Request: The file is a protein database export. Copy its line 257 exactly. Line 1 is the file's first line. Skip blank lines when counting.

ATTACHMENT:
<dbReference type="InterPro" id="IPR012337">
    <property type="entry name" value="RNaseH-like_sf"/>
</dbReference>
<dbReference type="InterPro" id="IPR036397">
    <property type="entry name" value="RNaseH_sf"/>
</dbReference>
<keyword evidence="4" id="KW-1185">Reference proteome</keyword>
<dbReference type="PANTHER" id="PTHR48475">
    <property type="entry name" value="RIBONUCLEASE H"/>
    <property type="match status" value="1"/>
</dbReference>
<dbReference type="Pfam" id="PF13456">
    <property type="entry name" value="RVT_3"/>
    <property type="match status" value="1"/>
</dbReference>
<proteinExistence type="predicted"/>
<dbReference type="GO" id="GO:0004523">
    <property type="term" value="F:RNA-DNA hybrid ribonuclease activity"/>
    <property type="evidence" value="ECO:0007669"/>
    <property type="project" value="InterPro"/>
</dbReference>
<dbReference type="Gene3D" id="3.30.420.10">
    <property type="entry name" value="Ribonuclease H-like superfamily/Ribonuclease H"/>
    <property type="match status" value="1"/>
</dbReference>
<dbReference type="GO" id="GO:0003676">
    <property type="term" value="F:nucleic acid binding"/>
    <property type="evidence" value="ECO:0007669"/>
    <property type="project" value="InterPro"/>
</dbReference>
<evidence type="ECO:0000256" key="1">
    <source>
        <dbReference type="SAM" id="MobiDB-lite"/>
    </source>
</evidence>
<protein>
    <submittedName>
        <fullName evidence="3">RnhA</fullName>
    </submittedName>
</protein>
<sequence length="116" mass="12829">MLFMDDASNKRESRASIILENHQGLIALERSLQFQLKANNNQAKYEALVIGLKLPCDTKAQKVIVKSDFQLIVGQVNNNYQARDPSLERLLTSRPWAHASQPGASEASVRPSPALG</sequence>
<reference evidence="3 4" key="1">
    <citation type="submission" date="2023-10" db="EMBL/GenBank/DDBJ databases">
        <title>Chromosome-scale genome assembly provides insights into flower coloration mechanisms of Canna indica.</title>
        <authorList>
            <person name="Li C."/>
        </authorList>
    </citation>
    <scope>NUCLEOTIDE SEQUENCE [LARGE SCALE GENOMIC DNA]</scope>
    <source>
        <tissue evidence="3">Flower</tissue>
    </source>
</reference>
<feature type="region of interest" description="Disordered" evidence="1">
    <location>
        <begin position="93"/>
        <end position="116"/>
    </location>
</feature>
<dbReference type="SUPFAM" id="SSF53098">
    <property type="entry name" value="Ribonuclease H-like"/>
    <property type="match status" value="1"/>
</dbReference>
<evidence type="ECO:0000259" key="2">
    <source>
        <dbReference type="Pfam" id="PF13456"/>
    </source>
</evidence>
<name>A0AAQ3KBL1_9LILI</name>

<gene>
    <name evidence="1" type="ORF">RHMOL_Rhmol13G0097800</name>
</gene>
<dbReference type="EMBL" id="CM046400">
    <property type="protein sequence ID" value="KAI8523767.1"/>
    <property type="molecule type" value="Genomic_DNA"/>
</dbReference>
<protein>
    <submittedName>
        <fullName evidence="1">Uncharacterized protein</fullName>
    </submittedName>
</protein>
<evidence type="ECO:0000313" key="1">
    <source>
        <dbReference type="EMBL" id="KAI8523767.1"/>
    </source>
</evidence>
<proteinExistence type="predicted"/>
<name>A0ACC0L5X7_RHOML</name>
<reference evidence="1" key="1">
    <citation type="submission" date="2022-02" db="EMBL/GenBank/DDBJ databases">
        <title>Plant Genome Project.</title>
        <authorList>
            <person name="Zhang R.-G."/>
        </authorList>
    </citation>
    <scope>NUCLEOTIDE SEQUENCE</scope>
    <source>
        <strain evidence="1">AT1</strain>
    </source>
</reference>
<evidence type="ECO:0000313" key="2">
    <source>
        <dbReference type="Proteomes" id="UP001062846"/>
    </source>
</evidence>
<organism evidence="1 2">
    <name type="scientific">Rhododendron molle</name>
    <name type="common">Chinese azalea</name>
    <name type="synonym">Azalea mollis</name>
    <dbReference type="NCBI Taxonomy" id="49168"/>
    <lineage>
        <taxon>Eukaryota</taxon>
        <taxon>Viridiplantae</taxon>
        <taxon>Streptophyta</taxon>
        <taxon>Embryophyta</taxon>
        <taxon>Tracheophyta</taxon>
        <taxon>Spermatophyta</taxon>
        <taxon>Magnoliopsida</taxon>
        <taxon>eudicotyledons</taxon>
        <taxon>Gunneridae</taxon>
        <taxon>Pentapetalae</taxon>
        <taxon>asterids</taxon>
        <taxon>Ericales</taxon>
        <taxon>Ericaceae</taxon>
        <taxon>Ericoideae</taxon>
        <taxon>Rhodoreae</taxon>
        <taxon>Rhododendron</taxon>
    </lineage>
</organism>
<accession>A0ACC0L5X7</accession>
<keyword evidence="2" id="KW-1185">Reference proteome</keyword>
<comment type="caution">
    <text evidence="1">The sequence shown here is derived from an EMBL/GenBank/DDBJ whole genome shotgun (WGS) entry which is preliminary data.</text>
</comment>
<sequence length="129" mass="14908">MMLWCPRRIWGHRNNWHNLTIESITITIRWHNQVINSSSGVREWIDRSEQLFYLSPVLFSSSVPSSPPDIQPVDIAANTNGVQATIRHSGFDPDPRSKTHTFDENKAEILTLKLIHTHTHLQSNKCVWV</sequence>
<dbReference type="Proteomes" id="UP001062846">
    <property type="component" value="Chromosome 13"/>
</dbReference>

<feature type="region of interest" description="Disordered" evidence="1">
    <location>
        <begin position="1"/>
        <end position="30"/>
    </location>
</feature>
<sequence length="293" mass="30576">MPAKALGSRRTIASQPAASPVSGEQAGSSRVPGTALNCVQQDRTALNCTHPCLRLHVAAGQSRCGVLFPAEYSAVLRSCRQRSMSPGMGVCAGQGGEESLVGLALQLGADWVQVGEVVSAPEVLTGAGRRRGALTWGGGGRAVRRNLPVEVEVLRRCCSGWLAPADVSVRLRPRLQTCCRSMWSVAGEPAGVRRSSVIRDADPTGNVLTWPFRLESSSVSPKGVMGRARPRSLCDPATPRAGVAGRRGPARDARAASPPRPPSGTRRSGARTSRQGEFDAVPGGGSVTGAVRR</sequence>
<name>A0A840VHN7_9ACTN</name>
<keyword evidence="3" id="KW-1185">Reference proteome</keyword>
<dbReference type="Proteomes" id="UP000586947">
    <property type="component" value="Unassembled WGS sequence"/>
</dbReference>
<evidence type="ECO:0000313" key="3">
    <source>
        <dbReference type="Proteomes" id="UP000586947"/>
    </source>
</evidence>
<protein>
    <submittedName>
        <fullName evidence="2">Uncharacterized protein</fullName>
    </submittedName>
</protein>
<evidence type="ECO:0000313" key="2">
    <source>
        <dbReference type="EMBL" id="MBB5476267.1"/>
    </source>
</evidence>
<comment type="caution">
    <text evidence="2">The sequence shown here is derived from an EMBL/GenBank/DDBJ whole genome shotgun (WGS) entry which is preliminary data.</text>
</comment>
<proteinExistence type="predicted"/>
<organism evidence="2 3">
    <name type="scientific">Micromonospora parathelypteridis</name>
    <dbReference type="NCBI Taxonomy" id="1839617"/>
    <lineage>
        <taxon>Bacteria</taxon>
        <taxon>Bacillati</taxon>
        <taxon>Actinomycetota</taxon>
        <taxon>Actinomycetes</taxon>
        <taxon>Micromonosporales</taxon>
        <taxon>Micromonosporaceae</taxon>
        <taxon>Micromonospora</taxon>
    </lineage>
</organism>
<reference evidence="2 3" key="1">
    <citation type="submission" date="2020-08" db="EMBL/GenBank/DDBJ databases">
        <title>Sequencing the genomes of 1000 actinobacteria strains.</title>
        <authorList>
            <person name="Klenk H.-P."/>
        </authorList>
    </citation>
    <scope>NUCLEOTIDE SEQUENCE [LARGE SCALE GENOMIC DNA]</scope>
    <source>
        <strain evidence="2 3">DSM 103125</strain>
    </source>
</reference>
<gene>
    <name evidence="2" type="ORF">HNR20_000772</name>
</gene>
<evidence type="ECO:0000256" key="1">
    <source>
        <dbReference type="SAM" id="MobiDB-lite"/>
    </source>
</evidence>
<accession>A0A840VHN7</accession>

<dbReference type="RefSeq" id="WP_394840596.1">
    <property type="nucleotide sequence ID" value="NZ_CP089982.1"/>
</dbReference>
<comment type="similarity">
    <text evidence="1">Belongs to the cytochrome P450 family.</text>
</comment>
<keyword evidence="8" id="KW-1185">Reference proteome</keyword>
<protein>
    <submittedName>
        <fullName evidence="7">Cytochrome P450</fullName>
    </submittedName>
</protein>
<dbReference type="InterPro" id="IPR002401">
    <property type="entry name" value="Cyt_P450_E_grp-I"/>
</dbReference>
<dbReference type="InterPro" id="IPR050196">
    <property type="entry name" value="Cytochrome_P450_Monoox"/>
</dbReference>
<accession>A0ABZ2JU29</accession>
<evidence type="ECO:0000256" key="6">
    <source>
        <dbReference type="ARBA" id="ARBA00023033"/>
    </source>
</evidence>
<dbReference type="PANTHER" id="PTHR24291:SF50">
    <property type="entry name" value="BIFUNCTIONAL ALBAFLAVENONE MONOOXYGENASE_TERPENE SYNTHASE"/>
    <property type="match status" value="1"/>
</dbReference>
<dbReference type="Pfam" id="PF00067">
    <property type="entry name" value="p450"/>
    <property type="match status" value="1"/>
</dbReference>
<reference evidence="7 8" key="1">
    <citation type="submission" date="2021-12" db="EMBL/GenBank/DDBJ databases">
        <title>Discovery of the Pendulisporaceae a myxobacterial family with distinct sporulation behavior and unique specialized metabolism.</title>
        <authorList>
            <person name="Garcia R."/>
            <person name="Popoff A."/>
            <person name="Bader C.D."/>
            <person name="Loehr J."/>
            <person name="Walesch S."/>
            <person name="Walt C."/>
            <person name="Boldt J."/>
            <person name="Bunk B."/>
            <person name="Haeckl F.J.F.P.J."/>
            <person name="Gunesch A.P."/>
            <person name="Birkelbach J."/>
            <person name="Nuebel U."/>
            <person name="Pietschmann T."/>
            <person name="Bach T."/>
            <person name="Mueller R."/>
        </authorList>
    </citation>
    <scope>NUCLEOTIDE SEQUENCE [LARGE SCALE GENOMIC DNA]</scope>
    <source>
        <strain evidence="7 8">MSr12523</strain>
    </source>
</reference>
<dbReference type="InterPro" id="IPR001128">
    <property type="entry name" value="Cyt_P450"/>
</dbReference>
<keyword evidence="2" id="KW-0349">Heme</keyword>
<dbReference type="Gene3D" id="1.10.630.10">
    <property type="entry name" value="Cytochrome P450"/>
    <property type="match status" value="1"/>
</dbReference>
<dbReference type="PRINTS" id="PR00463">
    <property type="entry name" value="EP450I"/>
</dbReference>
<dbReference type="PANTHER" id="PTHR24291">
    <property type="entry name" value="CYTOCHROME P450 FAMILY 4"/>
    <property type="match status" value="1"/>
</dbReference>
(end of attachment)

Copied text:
    <scope>NUCLEOTIDE SEQUENCE [LARGE SCALE GENOMIC DNA]</scope>